Showing posts with label protected species. Show all posts
Showing posts with label protected species. Show all posts

Monday, 16 October 2017

Update on the proposed 140 lot community title residential subdivision in Hickey Street, Iluka, NSW


Hickey Street and environs in Iluka at the mouth of the Clarence River

The proposed 140 lot community title residential subdivision in Hickey Street, Iluka, NSW was declared a controlled action on 6 October 2017 and, as such, requires assessment under the Environment Protection and Biodiversity Conservation Act 1999 and ministerial approval before it can proceed.

According to Australian Government Dept. of  Environment and Energy the relevant controlling provisions are:

World Heritage properties (sections 12 & 15A)
National Heritage places (sections 15B & 15C)
Listed threatened species and communities (sections 18 & 18A)

There are five levels of controlled action assessment provided under the Act and the development proposal assessment for this subdivision will be by preliminary documentation, due to it being considered a proposal where the impacts are localised, easily predicted or where the impacts have already been adequately assessed under other legislation.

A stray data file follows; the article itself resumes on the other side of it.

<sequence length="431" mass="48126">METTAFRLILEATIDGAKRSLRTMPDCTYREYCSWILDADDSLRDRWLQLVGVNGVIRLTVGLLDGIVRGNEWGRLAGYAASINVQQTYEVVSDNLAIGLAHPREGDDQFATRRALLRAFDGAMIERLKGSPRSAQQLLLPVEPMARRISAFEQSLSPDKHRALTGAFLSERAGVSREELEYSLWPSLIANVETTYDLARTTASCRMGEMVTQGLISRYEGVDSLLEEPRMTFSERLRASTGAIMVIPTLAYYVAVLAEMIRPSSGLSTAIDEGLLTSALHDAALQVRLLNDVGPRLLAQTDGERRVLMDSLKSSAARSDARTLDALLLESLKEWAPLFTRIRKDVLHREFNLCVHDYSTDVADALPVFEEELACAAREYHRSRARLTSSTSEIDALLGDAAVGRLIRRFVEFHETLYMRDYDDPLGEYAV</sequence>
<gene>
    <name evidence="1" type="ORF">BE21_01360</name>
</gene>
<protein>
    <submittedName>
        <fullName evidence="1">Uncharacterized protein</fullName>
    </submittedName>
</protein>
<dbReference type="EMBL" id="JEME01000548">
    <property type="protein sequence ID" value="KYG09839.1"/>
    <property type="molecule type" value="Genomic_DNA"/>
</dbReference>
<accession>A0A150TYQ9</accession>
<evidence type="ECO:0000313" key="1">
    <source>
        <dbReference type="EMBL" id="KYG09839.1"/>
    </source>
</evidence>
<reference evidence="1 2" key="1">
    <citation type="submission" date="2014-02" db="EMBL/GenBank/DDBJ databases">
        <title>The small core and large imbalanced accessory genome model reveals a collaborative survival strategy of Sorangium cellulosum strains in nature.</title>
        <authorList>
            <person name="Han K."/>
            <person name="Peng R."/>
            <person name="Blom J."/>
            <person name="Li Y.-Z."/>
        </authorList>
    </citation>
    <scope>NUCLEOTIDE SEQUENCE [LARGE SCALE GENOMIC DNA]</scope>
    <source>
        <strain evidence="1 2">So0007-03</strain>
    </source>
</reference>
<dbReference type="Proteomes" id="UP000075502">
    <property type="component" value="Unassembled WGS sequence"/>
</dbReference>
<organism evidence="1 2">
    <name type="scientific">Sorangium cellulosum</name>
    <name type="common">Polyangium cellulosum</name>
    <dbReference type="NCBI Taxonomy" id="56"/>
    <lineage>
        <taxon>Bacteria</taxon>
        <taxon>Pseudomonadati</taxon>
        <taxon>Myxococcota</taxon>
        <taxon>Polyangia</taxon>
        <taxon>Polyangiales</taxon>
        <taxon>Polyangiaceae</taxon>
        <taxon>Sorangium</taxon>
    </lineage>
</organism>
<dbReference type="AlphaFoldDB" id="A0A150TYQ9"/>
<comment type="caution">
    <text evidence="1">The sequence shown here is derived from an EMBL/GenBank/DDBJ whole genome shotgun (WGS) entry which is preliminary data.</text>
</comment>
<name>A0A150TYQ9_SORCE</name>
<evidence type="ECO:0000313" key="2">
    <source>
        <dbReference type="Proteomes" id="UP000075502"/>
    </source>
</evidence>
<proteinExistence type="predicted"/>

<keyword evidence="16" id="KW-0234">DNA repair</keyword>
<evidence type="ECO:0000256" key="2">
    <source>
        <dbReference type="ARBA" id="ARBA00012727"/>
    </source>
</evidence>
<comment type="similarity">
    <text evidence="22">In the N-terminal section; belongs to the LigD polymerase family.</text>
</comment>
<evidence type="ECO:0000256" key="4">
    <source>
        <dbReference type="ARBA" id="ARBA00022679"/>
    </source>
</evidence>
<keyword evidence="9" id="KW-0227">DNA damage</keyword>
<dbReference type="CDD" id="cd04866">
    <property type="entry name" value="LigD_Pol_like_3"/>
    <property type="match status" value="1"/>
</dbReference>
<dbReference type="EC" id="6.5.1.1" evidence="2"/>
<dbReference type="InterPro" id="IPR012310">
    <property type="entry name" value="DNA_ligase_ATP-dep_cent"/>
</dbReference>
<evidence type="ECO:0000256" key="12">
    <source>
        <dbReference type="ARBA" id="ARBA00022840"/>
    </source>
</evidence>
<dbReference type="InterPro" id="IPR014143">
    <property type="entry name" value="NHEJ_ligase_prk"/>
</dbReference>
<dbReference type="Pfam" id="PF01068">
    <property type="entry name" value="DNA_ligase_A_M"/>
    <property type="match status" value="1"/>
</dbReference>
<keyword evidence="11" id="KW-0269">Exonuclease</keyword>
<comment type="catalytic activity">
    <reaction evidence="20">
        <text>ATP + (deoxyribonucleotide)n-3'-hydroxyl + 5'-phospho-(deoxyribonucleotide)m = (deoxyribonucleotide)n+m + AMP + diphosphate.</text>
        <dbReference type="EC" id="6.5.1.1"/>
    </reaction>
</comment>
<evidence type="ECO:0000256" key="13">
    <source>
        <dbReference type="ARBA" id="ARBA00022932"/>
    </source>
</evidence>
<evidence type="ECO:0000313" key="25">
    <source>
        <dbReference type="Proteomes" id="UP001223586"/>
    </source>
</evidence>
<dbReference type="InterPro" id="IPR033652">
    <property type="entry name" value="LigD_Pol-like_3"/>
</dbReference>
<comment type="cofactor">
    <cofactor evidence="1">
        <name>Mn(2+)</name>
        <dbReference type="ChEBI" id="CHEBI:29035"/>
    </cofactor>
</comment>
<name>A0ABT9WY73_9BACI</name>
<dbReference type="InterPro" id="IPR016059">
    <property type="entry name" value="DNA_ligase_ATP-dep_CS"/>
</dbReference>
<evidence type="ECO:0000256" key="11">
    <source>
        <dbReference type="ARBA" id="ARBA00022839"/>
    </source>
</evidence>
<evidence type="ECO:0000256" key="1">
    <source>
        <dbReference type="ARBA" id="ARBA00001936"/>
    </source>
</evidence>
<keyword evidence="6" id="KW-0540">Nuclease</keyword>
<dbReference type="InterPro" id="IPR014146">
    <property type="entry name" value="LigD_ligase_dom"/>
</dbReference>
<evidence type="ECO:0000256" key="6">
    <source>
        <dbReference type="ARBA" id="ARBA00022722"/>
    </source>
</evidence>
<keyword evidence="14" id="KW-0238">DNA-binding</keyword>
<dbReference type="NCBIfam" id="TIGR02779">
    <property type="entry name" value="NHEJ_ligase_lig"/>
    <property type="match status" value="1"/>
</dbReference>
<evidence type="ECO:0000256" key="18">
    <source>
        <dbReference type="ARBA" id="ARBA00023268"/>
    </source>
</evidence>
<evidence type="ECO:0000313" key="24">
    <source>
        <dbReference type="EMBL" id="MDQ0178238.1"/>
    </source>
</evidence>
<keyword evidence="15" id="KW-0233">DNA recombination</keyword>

It is the responsibility of the development applicant, Stevens Holdings Pty Limited, to prepare documentation to support the assessment process.

Preliminary documentation assessment is one of the four levels requiring a public comment phase as part of the process. The availability of assessment documentation for public comment will be advertised in the relevant press and on the Department's website.

Monday, 2 October 2017

Iluka Real Estate decided to tout a proposed development and instead stirred up the local community


Perhaps thinking to further his own commercial interests and apply a little pressure to the Northern Joint Regional Planning Panel (NJRPP) currently considering a proposed 140 lot development on environmentally sensitive land, Iluka Real Estate owner Graeme Lynn took to the airwaves on 26 September 2017 spruiking this development which he has been advertising online since  2015.